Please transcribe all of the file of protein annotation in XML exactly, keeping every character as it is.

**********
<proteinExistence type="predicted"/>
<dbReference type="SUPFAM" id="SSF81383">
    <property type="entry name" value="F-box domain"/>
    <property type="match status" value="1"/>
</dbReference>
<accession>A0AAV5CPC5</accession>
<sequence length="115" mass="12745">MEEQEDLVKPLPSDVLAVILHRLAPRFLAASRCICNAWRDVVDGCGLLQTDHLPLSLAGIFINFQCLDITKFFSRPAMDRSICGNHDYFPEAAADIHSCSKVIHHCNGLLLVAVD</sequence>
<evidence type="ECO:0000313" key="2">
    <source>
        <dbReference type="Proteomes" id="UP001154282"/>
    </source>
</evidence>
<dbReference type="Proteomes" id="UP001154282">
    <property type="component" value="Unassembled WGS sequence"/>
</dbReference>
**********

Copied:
<proteinExistence type="predicted"/>
<dbReference type="SUPFAM" id="SSF81383">
    <property type="entry name" value="F-box domain"/>
    <property type="match status" value="1"/>
</dbReference>
<accession>A0AAV5CPC5</accession>
<sequence length="115" mass="12745">MEEQEDLVKPLPSDVLAVILHRLAPRFLAASRCICNAWRDVVDGCGLLQTDHLPLSLAGIFINFQCLDITKFFSRPAMDRSICGNHDYFPEAAADIHSCSKVIHHCNGLLLVAVD</sequence>
<evidence type="ECO:0000313" key="2">
    <source>
        <dbReference type="Proteomes" id="UP001154282"/>
    </source>
</evidence>
<dbReference type="Proteomes" id="UP001154282">
    <property type="component" value="Unassembled WGS sequence"/>
</dbReference>